Being a good neighbour is an integral part of running a sustainable farm. When your farm generates odors that overspill your property lines and negatively affect your neighbours on anything like a regular basis, I think it's a fail on the part of the farm. While I recognize the need for "right to farm" laws to protect well run farm businesses from trivial lawsuits, I also think there needs to be some enforceable laws on the books to penalize farmers that routinely violate their neighbour's right to enjoy their property.
The most usual culprit in stinking up the neighbourhood is manure, most especially manure that is being agitated and/or spread out of a pit; this stinks terribly regardless of the species in question, although subjectively, I think liquid hog manure smells the worst. As an aside, I have been on quite a few farms where the eye wateringly strong smell of poorly made and poorly fermented haylage or corn silage rivalled or exceeded that of pit stored manure. Well made, well fermented silage smells just a little bit sweet but it does not smell strongly at all. As another aside, sadly (and disgustingly), there also exist some farms where there is so much endemic sickness that the entire place reeks of unhealthy, unthrifty livestock. Pity the neighbours, farmers or not, that exist downwind of that.
Farms (of any size) don't need to stink. The farm I grew up on didn't stink. The farm I live on now doesn't stink....not even right beside our manure pile while I am loading the spreader. Both the farm on which I grew up and this one were and are heavy with livestock. In my opinion, there is no acceptable excuse for an ongoing stinky, putrid smelling farm. Any system of production that imposes it's pre-ordained smell on the neighbourhood as a cost of doing business is not one we need to be supporting with our food buying dollars.
Putrid odors are too often the smell of mismanagement. They are caused by large quantities of fertilizer (ammonia nitrogen and hydrogen sulfide gas) volatilizing into the air. Many farmers don't treat manure as the valuable, soil building resource that it is, and sadly, today many farmers don't even realize that properly treated manure doesn't need to be odiferous. Referring to my last blog, farmers who share an industrial mindset treat manure as a waste product with little to no inherent value; something to be got rid of as inexpensively as possible. This linear thinking "factory ag" mindset continually bites the entire industry in the rear. The damage this train of thought does to all of us is compounded exponentially when livestock intense operations are located in fragile environments without adequate cropland acreage to safely use up the manure these operations generate.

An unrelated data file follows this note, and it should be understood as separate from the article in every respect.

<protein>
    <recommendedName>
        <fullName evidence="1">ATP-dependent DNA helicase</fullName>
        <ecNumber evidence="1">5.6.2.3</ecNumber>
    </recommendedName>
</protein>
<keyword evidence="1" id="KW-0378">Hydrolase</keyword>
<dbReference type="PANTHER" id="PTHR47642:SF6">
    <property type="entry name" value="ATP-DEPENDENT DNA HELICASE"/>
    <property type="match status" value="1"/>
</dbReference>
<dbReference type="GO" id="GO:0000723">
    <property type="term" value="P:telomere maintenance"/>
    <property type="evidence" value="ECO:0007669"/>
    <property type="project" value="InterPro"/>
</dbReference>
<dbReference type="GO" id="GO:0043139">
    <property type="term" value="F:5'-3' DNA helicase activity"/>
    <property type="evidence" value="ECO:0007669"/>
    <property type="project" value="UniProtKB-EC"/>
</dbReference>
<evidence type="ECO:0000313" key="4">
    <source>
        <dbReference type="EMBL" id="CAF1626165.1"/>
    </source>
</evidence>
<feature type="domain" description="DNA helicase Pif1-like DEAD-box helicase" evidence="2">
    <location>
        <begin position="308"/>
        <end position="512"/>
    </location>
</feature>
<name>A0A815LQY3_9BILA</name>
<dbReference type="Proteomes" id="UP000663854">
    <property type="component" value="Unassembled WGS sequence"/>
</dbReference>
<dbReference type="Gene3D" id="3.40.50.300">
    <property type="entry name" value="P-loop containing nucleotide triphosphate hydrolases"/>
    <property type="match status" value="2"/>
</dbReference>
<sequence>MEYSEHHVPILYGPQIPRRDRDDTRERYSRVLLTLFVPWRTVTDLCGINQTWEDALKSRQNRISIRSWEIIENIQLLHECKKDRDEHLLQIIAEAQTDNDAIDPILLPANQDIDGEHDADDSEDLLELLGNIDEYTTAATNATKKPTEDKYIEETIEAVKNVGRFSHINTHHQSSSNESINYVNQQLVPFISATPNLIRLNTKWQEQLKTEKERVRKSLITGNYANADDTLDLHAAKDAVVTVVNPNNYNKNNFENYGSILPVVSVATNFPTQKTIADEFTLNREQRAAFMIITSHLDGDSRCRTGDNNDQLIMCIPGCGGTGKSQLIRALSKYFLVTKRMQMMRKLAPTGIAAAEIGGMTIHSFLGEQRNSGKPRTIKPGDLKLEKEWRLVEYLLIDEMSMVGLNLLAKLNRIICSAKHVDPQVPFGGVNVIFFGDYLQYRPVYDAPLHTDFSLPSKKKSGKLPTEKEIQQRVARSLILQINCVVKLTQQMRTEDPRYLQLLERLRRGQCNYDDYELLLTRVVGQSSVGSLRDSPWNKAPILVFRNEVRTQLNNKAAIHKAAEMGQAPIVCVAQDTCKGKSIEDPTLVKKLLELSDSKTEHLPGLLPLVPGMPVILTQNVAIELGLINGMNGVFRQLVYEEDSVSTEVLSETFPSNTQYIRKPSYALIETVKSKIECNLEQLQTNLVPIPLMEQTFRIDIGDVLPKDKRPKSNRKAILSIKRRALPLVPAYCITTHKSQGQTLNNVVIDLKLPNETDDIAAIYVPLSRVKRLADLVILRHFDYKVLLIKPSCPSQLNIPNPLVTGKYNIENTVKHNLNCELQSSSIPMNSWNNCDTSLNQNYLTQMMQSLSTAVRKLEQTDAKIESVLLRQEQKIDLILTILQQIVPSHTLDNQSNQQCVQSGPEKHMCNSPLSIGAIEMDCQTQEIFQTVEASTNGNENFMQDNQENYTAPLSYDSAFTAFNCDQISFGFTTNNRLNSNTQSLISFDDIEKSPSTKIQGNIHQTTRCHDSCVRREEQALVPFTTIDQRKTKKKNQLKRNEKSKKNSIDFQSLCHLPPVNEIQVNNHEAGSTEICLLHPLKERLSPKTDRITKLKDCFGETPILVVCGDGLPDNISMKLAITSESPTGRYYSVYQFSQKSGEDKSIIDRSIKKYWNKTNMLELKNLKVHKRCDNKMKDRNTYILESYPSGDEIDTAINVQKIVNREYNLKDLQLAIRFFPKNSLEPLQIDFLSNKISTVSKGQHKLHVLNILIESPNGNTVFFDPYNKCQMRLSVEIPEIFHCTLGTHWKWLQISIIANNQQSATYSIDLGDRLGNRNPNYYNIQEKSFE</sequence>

Even improperly managed, solid manure systems seldom smell as bad as their liquid counterparts. Well managed solid manure doesn't smell at all. Ever. Not even right next to the pile, as I mentioned earlier. The reason for this is that the nitrogen contained in manure is bound up by the carbon contained in the bedding. When there is adequate carboniferous bedding material...I prefer straw, but sawdust and shavings work too, ammonia stays bound up. This dung/straw product can be composted over winter and can be safely land applied at relatively high rates in the spring, summer or fall, reducing or eliminating the need for purchased commercial fertilizer in most instances. In addition to building soil fertility, properly managed and applied solid manure also improves soil microbial activity, soil porosity and soil organic matter.
There are a lot of elements that go into running a sustainable farm. Being a good neighbour is high on my list of things that need to get done right.
1 day ago